The work is finished just in time to bring another haul of scallops aboard and repeat the process that will go on throughout the day until West has either caught his daily limit of 15 gallons – about 130 pounds – of meats or grown tired of the process.
Although he has gone scalloping throughout the state, including Cobscook Bay, in recent years the most productive area, West enjoys “the home court advantage” when he is fishing in Frenchman Bay and “pounding the rocks” where, he said, he finds mostly larger scallops. Another advantage to working around the rocks, he said, is that he tows more slowly and uses about one-third the fuel he’d use towing a chain sweep on more open bottom. West described himself as an impatient fisherman.
“If I find a spot, and I get a bucket, I ought to stay there, but I’ve always got to look for more,” he said. “A lot of fishermen get a bucket (of scallops) and stay right there. At the end of the day, you’ve got something, but I’ve always got to look for more.”
Draggers that come to Frenchman Bay from elsewhere don’t know where the good spots are, West said. Some of them fish “on top” of the local boats, a practice West dislikes.
“I’m no angel,” he said, “but that’s not the way I was taught.”
West has been fishing most of his life. He bought and finished off the Canadian-built hull of First Impression in 1987, five years after graduating from high school and time spent dragging for sea urchins on other people’s boats. He’d wanted to buy a Duffy 35 or a Young Bros. 37, both popular boats at the time, “but they wouldn’t come down on their price.”
Fishing is a business, and West is a good businessman. While he was out scalloping, another captain was dragging for mussels aboard West’s 42-foot Hillary-Whitney, another Canadian-designed boat that West built in 2002 to replace a dragger that burned at sea.
He is in favor of giving the DMR authority to suspend or even revoke the licenses of fishermen who commit serious violations of the fisheries laws – dragging at night or keeping undersized scallops or short or v-notched lobsters.
He also has little use for a generation of young lobstermen that, he said, has learned where to set their traps only by watching experienced fishermen and who then “push a button” on their electronic chart plotter to record the prime fishing grounds.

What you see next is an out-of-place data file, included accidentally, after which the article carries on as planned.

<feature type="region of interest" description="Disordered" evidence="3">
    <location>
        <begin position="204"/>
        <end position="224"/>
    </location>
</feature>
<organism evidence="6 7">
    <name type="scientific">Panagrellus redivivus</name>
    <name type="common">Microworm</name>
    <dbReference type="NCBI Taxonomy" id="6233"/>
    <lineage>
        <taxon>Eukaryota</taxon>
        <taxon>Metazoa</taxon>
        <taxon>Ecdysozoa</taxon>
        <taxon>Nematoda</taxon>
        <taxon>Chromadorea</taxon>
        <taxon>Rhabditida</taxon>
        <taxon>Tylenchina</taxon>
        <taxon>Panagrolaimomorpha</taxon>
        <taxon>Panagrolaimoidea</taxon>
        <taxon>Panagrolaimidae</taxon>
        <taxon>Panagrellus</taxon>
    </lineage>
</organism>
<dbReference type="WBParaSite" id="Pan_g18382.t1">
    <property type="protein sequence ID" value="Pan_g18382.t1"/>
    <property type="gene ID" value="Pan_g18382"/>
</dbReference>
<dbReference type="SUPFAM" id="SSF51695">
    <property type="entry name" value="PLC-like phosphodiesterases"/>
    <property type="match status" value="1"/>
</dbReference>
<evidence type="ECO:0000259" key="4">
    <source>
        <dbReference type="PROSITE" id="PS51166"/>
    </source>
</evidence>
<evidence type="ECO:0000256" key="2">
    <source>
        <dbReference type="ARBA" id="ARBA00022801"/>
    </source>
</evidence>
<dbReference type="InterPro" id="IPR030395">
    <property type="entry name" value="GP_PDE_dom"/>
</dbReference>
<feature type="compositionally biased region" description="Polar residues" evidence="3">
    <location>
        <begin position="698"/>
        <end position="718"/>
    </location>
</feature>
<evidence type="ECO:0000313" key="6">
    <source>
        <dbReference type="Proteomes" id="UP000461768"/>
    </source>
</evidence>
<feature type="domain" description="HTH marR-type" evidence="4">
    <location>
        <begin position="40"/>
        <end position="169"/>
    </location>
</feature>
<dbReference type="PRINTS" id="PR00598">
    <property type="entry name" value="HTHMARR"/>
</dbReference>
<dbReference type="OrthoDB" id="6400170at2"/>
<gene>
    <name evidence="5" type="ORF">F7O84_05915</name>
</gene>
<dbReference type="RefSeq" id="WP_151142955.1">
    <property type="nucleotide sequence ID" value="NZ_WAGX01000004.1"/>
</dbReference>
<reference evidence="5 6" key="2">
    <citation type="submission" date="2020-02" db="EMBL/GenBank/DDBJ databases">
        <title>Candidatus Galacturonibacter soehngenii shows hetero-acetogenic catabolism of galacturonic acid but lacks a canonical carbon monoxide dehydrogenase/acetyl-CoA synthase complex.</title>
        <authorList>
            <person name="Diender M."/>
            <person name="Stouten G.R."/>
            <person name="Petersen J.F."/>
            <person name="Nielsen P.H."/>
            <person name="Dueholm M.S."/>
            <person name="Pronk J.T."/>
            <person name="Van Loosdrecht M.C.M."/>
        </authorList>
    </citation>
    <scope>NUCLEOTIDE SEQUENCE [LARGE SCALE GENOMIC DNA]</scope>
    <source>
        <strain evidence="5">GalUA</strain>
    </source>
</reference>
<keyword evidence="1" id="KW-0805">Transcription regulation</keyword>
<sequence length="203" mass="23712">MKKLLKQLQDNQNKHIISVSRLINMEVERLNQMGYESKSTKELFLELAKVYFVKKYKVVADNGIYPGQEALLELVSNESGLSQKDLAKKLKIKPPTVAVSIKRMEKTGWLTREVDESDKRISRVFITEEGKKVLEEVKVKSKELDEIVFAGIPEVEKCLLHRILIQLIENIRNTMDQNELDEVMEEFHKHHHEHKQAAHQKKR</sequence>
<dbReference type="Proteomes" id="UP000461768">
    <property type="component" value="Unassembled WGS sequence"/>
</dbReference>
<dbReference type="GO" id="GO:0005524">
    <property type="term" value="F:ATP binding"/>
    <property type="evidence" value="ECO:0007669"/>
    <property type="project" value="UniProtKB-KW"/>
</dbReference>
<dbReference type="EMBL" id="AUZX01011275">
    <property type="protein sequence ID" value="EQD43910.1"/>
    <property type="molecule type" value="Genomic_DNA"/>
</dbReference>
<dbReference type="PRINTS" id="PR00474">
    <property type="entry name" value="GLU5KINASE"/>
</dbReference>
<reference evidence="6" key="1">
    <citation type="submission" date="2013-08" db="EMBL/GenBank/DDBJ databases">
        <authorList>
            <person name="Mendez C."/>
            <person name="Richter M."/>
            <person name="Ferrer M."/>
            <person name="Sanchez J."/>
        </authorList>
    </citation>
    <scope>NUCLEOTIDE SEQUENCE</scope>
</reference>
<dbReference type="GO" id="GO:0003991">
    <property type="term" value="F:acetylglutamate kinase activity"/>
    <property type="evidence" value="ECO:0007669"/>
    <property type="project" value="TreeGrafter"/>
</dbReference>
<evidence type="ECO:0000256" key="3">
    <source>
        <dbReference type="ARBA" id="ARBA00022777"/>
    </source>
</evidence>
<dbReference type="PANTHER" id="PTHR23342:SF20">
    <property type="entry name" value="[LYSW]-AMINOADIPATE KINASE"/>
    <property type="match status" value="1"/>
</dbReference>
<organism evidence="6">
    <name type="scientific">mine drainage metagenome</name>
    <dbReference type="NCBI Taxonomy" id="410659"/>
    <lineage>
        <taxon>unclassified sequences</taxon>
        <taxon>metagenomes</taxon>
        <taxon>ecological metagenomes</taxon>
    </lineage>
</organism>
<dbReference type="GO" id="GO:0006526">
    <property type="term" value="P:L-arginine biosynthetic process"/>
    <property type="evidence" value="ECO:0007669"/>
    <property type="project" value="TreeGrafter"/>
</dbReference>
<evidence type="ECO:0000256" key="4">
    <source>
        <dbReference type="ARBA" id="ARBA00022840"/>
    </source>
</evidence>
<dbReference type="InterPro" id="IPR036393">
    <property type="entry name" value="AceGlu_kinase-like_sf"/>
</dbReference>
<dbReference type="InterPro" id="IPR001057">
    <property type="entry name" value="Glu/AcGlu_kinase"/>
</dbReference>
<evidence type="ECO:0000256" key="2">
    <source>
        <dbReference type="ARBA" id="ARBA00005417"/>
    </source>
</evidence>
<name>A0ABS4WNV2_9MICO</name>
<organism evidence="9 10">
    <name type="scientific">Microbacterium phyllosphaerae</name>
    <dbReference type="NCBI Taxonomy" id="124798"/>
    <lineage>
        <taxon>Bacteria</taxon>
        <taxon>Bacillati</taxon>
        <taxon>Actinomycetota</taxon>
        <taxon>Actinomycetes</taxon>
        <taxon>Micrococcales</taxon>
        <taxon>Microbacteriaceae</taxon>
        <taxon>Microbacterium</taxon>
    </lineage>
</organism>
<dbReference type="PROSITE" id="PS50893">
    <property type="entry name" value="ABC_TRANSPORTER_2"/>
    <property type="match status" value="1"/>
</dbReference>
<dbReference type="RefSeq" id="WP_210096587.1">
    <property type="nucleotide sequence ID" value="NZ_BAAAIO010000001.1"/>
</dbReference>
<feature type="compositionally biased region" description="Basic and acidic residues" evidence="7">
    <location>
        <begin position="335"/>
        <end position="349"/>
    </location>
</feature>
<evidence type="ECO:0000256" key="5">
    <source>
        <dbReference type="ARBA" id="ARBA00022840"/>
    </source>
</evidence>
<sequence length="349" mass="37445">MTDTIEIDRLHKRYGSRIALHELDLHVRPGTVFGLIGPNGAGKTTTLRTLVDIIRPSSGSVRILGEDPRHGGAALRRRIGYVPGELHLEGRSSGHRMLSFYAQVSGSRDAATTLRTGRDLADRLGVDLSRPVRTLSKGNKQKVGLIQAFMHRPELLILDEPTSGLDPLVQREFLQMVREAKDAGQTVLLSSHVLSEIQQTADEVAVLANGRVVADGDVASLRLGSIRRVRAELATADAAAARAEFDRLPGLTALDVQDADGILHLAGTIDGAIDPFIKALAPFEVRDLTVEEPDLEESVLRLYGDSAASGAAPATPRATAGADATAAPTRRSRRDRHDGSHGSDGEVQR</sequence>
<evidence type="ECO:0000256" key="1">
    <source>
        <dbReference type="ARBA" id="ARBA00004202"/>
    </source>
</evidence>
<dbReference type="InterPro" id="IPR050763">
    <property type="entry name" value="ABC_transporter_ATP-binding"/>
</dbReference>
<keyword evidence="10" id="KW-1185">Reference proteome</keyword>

By noon, the sun had come out has promised, and the mountains of Mount Desert Island were clearly visible across a sparkling bay. As the sun rose, though, so did a stiff northwest breeze keeping it chilly on the water.
As the breeze freshened, First Impression turned to head for the harbor. West planned to go back out to see if he and Bartow could land enough scallops to make the boat’s limit, but first the younger West had to be dropped off ashore.
James R., “I have a different middle initial, so I’m not junior,” he explained earlier in the morning while waiting for Bartow to pick him up in the skiff, is a student at Eastern Maine Community College. Next year, he plans to enroll at the University of Maine in Orono. That’s just fine with his father.
Although his son has a lobster license, and West is happy to see him use it to earn some money, during one of the morning’s tows he said, “I don’t want him to do this. I want him to get an education.”
If the younger West does leave the fishery – he is considering becoming a lawyer – he will both be compounding his father’s difficulty in finding a good sternman and a reflection of the aging of Maine’s fishing industry.
West said he wants to hire a sternman who “isn’t an addict, doesn’t drink and shows up every morning.” With each requirement, he brought his hands closer together to show the shrinking size of the pool of young fishermen who can meet them.
“It’s hard to find young guys who want to go into fishing,” his son said. Guys who finish high school and have done well want to go to college. That leaves “guys who hung around with the wrong kind of people and got into the wrong kind of activities,” he said. “It’s a hard life.”